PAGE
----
On Monday evening, protesters gathered outside the school district’s administration office demanding that the name to be changed.

The issue of the schools’ names change was not on the agenda but Lamb signed up to read her letter for it.

“I am from Ghana, Africa where slavery first began,” Lamb’s letter reads. “I have stood in the dungeons of the slave castle and seen the three-foot urine and feces stains on the walls where my brothers and sisters were kept. I’ve seen the tiny hole at the top of the ceiling where they would throw food into the captured souls.”

Lamb’s adopted mother, Laura Owens told CNN that if the school’s name isn’t changed before the school year begins she and other parents will look into filing a lawsuit for violation of civil rights.

Check out Lamb’s letter in full below:

I am one of you(r) true African and 1st generation African American students at REL. I am from Ghana, Africa where slavery first began. I came to America in 2014. I have stood in the dungeons of the slave castle and seen the three foot urine and feces stains on the walls where my brothers and sisters were kept. I’ve seen the tiny hole at the top of the ceiling where they would throw food in to the captured souls. I’ve walked through the “Gate of No Return” where over 12 million of my brothers and sisters were kidnapped never to return back to their home.

I have worked the very fields and fetched water for my family from the very places my people were kidnapped.I love and enjoy the sports I play at REL. I can’t be playing sports, supporting, and going to a school that was named after a person who was against my people right here in the United States. He owned slaves and didn’t believe people like me were 100% human let alone ever go to my very high school. I cannot bear and will no longer wear his name on my race jersey. I’m currently the fastest girl on your varsity cross country team. I held that place my 9th grade year and plan to do the same my 10th grade year.I don’t see a future of remembering a person who did nothing for our country and who didn’t care for me or my people. He continues to bring our city down.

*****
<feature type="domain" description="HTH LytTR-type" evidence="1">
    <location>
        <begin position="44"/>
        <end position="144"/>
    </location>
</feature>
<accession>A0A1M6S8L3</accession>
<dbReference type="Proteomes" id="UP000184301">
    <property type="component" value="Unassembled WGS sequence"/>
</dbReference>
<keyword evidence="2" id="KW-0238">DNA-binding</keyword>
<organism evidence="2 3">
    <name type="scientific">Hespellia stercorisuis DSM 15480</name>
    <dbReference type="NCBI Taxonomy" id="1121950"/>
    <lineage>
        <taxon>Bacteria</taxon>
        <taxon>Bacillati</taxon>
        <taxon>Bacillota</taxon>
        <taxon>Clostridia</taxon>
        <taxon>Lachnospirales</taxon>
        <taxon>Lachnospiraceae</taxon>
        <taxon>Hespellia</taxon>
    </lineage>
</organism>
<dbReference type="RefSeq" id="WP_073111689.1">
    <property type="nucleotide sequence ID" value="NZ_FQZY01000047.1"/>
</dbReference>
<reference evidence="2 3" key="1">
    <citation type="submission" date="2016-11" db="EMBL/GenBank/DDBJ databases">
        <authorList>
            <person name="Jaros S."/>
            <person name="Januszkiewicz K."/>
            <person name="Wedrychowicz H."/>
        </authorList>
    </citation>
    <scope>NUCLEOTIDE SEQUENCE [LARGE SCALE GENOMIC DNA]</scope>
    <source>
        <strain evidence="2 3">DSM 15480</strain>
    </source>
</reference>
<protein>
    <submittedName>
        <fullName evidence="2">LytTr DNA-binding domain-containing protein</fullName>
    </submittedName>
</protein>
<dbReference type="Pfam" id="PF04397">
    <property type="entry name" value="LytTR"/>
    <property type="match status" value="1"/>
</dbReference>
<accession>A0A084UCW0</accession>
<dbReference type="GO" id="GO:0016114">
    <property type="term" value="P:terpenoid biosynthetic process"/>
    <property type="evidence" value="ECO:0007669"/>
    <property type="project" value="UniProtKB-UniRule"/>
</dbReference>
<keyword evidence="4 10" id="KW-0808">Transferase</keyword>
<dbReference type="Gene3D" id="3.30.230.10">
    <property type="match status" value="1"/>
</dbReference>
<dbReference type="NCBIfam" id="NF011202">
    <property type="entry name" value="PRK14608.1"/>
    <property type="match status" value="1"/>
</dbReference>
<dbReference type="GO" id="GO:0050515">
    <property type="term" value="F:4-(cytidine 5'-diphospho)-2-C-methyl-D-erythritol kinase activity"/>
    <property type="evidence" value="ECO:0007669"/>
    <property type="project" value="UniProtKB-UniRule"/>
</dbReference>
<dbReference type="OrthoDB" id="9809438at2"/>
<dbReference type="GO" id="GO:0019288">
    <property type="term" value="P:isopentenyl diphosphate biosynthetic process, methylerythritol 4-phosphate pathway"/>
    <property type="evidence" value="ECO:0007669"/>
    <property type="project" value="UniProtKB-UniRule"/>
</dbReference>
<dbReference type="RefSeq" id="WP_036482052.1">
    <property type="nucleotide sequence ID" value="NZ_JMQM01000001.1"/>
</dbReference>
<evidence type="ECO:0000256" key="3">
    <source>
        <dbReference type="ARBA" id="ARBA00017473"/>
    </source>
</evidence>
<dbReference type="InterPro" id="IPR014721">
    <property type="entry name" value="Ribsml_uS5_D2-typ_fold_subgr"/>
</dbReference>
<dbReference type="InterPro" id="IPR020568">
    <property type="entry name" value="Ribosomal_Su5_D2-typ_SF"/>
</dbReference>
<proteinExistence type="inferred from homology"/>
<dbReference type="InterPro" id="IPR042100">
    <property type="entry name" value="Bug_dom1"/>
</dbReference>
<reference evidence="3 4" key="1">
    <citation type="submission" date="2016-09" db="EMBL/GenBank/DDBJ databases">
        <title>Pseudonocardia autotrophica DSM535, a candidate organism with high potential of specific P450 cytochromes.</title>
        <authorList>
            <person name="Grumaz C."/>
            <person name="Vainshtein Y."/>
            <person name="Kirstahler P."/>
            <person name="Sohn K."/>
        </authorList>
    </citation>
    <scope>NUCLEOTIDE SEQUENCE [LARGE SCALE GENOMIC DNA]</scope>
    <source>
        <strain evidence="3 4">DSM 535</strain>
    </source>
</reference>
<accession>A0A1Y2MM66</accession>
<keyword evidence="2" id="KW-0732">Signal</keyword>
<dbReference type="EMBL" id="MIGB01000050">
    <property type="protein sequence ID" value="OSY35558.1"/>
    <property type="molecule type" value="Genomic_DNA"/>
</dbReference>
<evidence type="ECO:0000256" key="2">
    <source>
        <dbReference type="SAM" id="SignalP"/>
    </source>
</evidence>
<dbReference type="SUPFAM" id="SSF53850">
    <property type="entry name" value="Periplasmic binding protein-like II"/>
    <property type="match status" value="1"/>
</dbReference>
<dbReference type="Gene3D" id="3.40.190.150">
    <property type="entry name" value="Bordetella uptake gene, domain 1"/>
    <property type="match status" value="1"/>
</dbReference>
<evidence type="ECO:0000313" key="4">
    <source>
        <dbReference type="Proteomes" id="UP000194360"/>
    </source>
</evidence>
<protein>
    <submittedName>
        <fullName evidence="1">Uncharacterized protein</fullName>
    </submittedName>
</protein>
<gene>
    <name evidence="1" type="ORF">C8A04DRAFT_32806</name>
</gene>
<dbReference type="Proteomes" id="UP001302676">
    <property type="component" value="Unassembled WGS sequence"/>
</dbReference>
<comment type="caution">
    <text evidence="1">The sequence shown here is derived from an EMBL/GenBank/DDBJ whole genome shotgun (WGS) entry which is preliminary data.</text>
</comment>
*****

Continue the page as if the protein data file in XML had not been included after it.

As one of your black students, I’m respectfully asking you to take up the REL name change issue. Please vote to change the name, not to “Tyler LEE” but after someone who we can all be proud of. Using the excuse that it would be too expensive, is not okay. This town was built on the backs of my enslaved brothers and sisters. Do it in their memory and honor the future of their ancestors that are at REL.I hope you understand where I am coming from.

Sincerely

,Gertrude “Trude” A. Lamb